What would a baseball game look like on the moon? With the moon's light gravity – only 1/6th of the Earth's – and the airless environment of the surface, it's easy to imagine a ball flying for hundreds and even thousands of feet off the bat of a Barry Bonds or Mark McGwire. Just picture Alan Shepard hitting that golf ball for "miles and miles" during Apollo 14. Of course, that image of Shepard also brings up some other details, like men in giant spacesuits who can't even bend at the waist or slow-moving, exhausting treks across even the shortest distances. The moon is a harsh, harsh environment.

Alas, with everything we know today, a baseball game on the lunar surface seems impossible.

In 1938, however, people were free to imagine what that futuristic game might look like. And they did. In April of that year, the Hayden Planetarium of the American Museum of Natural History in New York "broadcasted" a game of baseball from the moon and the Associated Press was there.

The setting was realistic, 2,000 feet of painted close-ups of the moon's surface which the planetarium is showing. … "That's the field," he said, pointing to a shadowy area behind a moon crater. "It is a mile long and half a mile wide. It is in the shade because in the sun the temperature is the boiling point of water."

The game is called by Professor William H. Barton Jr., "a baseball fan as well as an astronomer." He describes the game in detail, telling us that the first batted ball was hit 1,500 feet in the air and caught a quarter of a mile a way. When the next batter smacks a home run, he reaches first base (curiously still only 90 feet away) in only three strides, circling the bases in only twelve. "But he goes around again. On the moon the rule is six times around the bases is needed for a home run. Just 72 strides." Shortstops make thirty foot leaps to soundlessly snag line drives.

It sounds like it was a pretty spectacular show – the kind of show that could get children's imaginations buzz for days. The AP does help provide a few facts about the moon as well:

The moon is so small its gravity is one-sixth that of earth. A 150-pound man there weighs 25. But with a ball player's muscles he can run in 30-foot leaps. A player like Ty Cobb would be expected to steal second in two jumps – 45 feet each.

Players would need oxygen respirators. But there is speculation whether creatures living on the moon for a million years might condition themselves without respirators. Recently astronomers have suggested that some color changes seen on the sides of the moon craters may be vegetation, and that maybe there is just a little rarefied atmosphere.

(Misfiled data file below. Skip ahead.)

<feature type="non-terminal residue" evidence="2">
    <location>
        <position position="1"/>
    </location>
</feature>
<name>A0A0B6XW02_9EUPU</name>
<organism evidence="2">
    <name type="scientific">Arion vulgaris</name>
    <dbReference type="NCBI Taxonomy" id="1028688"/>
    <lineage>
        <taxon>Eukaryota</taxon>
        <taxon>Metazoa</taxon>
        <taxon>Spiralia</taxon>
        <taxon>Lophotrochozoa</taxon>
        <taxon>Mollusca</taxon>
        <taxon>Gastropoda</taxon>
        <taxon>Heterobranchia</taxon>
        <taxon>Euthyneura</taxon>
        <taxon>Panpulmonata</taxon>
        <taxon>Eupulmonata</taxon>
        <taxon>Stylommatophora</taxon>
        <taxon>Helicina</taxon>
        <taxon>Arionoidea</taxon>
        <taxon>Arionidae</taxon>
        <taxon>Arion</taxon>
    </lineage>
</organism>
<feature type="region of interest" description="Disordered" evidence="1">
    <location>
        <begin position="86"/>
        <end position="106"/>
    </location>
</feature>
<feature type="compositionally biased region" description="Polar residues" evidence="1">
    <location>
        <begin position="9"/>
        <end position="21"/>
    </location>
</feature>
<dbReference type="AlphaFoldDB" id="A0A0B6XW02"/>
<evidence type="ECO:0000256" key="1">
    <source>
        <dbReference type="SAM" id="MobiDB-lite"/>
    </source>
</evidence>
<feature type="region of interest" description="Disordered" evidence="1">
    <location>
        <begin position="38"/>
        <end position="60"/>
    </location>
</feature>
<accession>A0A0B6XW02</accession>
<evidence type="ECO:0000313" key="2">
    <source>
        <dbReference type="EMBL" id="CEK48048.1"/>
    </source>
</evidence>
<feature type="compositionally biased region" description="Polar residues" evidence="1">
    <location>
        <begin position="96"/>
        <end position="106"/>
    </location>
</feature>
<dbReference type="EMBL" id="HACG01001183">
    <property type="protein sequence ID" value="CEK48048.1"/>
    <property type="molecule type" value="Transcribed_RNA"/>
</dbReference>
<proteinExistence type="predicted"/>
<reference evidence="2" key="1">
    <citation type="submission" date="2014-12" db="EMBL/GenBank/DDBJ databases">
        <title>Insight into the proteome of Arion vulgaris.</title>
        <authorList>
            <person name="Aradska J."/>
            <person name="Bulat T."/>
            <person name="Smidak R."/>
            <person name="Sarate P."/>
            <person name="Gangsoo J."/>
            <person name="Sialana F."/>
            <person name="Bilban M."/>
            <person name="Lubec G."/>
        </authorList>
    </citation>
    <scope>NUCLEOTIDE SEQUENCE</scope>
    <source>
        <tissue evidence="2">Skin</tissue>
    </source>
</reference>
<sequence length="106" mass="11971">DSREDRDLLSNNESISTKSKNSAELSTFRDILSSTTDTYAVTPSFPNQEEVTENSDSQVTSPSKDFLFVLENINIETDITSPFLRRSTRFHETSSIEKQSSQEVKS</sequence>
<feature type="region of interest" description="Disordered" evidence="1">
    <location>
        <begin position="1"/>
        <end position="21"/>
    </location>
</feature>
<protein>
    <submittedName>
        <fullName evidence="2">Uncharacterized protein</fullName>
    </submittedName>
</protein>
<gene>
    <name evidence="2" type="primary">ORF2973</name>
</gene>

I love living in the future, with the internet and smart phones and digital television and everything, but it's sometimes nice to look back and see how wild our imagination used to be before scientific knowledge gave us a harsh dose of reality. It must have been quite the wonder to have been in the Hayden Planetarium that day, imagining players flying around the bases in ten-yard steps and making jumping catches thousands of feet away. (Certainly better than trashy teen novels/movies, that's for sure.)

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Imagination is always better than reality. I'm a Rangers fan, so the theory is proven. I sure wish the Rangers had lost to the Brewers, but there's that reality again.
One important difference: curve balls wouldn't curve, since they require air resistance. Nor would knuckle balls knuckle, sinkers sink, etc.

I'd recommend the fielders play REALLY deep, and bullpen management would be a very topical problem, because it's gonna be a hitter's game.
Interesting about sinkerballs. If it were just reduced air density, then sinkerballs would sink *more*, not less. Most pitches, including sinkerballs, are thrown with backspin, which counteracts gravity. A sinkerball has less backspin than a normal fastball, so it has more "sink". But with essentially zero air density, it would sink even more. But normal fastball would sink as much. In fact, there would be the same movement on all pitches, with the movement determined by gravity alone. Of course, a sinkerball will actually sink less on the moon than on earth, since gravity is only 1/6 as strong.

Responding to heyblue: The fastball speed would not change on the moon, since the reported speed is the release speed. What will be different is the speed at home plate, which will be the same as the release speed. (OK, I know pitchf/x reports speed at 50 ft, not at release point; so the speed at 50 ft will be just a bit higher than on earth).
I wonder how far away the mound would have to be from home plate. Wouldn't a pitcher be able to throw super-fast, given the lightness of the ball and the lack of air resistance? Would we see a 200-mph fastball from Ardolis Chapman?
One more comment on heyblue's post: the lightness of the ball will not affect the release speed. What matters is the mass (the "inertia") of the ball, not the weight. The mass is the same on the moon and earth, even though the weight is not.